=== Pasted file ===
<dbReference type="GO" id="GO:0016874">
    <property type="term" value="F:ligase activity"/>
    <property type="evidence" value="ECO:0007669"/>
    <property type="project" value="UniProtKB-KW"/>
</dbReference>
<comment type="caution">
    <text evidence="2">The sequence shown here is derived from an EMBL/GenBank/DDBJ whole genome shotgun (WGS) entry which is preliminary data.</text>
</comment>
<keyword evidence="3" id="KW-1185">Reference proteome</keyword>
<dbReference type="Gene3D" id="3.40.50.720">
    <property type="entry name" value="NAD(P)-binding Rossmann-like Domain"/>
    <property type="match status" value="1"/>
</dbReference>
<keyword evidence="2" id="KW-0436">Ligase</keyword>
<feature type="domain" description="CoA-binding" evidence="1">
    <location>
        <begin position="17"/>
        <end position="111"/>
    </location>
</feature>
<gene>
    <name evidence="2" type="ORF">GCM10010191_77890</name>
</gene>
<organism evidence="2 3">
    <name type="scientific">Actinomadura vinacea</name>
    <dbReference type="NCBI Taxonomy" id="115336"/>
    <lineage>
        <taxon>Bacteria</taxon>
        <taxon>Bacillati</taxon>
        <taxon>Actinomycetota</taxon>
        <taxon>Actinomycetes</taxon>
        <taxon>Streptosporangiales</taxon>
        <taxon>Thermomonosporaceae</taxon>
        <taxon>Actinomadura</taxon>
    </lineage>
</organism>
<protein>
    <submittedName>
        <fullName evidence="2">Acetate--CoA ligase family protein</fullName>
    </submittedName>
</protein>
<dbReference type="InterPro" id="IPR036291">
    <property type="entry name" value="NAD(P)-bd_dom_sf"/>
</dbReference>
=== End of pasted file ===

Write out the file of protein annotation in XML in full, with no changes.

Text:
<dbReference type="GO" id="GO:0016874">
    <property type="term" value="F:ligase activity"/>
    <property type="evidence" value="ECO:0007669"/>
    <property type="project" value="UniProtKB-KW"/>
</dbReference>
<comment type="caution">
    <text evidence="2">The sequence shown here is derived from an EMBL/GenBank/DDBJ whole genome shotgun (WGS) entry which is preliminary data.</text>
</comment>
<keyword evidence="3" id="KW-1185">Reference proteome</keyword>
<dbReference type="Gene3D" id="3.40.50.720">
    <property type="entry name" value="NAD(P)-binding Rossmann-like Domain"/>
    <property type="match status" value="1"/>
</dbReference>
<keyword evidence="2" id="KW-0436">Ligase</keyword>
<feature type="domain" description="CoA-binding" evidence="1">
    <location>
        <begin position="17"/>
        <end position="111"/>
    </location>
</feature>
<gene>
    <name evidence="2" type="ORF">GCM10010191_77890</name>
</gene>
<organism evidence="2 3">
    <name type="scientific">Actinomadura vinacea</name>
    <dbReference type="NCBI Taxonomy" id="115336"/>
    <lineage>
        <taxon>Bacteria</taxon>
        <taxon>Bacillati</taxon>
        <taxon>Actinomycetota</taxon>
        <taxon>Actinomycetes</taxon>
        <taxon>Streptosporangiales</taxon>
        <taxon>Thermomonosporaceae</taxon>
        <taxon>Actinomadura</taxon>
    </lineage>
</organism>
<protein>
    <submittedName>
        <fullName evidence="2">Acetate--CoA ligase family protein</fullName>
    </submittedName>
</protein>
<dbReference type="InterPro" id="IPR036291">
    <property type="entry name" value="NAD(P)-bd_dom_sf"/>
</dbReference>